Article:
S. Ind. homeless shelter shut down, auctioned by IRS



Posted on February 2, 2010 at 10:32 PM

Updated Wednesday, Feb 3 at 12:46 AM

Jeffersonville's only homeless shelter, in fact the only homeless shelter for a 14 county area in southern Indiana, will soon close.
The IRS will sell the shelter for back taxes.

It's been an on-going struggle for Haven House for several years and now the final chapter seems to have been written.

“Our people are broken people but they're very good people and they deserve a place to lay there head at night,” said Barb Anderson.

At any one time, Haven House in Jeffersonville is home to 65 people.

Men, women, and children live in the building on Green Street.

But soon Haven House will be sold to help pay the $279,000 in  back payroll taxes.

“This wasn't mismanagement. This was no money to manage.”

Barb Anderson founded haven house 25 years ago.  She's been it's only director.  It's been her life's work.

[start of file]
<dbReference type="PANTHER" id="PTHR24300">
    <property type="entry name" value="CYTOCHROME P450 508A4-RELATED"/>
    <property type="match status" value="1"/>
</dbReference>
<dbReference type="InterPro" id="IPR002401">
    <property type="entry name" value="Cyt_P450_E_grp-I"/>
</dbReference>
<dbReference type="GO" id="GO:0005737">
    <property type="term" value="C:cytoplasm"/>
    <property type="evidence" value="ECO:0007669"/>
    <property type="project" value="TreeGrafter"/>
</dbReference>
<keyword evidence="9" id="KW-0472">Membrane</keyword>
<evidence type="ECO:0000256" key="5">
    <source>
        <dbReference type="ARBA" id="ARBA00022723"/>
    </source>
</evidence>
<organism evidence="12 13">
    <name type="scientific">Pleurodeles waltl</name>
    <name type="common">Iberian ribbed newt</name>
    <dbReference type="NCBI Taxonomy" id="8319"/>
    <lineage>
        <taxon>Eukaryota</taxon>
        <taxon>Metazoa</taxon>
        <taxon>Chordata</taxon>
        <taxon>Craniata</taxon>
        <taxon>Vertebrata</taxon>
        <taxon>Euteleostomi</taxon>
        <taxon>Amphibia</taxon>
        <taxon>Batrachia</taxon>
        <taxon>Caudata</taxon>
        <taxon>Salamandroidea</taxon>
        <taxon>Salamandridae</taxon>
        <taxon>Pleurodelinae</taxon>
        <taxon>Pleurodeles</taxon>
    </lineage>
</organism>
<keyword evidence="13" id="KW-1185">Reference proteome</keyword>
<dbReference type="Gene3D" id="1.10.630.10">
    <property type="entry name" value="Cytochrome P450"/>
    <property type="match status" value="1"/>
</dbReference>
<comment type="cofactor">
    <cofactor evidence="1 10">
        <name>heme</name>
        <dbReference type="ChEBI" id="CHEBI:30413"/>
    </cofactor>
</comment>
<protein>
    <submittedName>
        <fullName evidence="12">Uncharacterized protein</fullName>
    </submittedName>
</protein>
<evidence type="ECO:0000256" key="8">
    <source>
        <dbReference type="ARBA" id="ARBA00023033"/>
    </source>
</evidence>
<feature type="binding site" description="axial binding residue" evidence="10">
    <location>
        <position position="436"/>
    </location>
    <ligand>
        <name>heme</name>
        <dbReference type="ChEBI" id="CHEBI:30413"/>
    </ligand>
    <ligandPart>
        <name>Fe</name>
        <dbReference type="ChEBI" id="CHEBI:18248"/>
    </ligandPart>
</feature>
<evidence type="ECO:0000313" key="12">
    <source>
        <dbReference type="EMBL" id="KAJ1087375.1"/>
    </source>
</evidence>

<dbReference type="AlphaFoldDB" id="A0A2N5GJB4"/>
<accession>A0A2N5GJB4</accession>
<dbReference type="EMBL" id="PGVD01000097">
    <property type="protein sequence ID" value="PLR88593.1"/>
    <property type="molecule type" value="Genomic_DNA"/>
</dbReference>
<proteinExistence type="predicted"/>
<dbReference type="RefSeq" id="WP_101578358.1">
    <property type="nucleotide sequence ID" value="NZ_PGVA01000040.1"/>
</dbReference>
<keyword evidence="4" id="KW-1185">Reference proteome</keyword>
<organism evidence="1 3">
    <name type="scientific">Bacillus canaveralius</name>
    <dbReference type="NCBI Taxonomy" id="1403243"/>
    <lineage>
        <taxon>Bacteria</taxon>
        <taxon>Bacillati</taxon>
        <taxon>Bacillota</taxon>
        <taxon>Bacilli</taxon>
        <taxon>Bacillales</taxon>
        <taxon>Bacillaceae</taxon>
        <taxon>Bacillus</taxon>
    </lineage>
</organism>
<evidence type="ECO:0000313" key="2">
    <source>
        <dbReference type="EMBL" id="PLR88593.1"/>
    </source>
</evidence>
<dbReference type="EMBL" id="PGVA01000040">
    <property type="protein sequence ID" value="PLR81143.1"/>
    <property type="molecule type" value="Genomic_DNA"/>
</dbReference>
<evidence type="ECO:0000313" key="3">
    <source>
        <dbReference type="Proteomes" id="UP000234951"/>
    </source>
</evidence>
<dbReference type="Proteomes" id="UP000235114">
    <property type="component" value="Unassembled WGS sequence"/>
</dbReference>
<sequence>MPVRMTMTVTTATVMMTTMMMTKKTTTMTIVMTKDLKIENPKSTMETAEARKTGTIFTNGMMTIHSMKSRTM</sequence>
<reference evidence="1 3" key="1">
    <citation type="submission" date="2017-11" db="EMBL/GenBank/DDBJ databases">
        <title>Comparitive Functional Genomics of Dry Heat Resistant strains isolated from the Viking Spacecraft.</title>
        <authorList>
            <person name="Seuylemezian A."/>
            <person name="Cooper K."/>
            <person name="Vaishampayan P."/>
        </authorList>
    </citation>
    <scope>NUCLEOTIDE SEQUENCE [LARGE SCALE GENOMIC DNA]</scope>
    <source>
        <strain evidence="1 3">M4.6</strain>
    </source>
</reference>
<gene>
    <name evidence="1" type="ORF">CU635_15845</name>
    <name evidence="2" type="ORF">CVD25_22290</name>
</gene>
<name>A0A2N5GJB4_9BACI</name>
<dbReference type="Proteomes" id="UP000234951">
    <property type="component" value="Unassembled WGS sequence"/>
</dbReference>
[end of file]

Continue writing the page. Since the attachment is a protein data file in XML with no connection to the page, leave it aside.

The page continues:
Anderson said, “This could have been avoided.  This didn't have to happen with community support and a budget locally with money for homeless programs we didn't have to be here.”

Anderson says for the past several years donations have been drying up.

Haven House lost a grant, people were generous but gave food and clothing instead of cash.    She says there just wasn't any money to pay the bills and the taxes.

So, the IRS auction is set for March 9th and Jeffersonville’s mayor says Haven House will not get money from a cash strapped city.
“I feel for her but there's really nothing we can do to help her,” said Mayor Tom Galligan.

The residents will have until August to find somewhere to go.

“I don't really know what the future is going to hold for any of us,” said Anderson.

But the fate of Haven House seems to be sealed and that leaves it's director with a heavy heart and an unanswered question.

“We don't want people in Haiti to go to bed at night without a home. 

Yet we will let people in American do that, what is that?” Anderson added.

Meanwhile the mayor says homelessness is not a single city issue.  He says several of the southern Indiana towns should join forces to provide shelter for the homeless.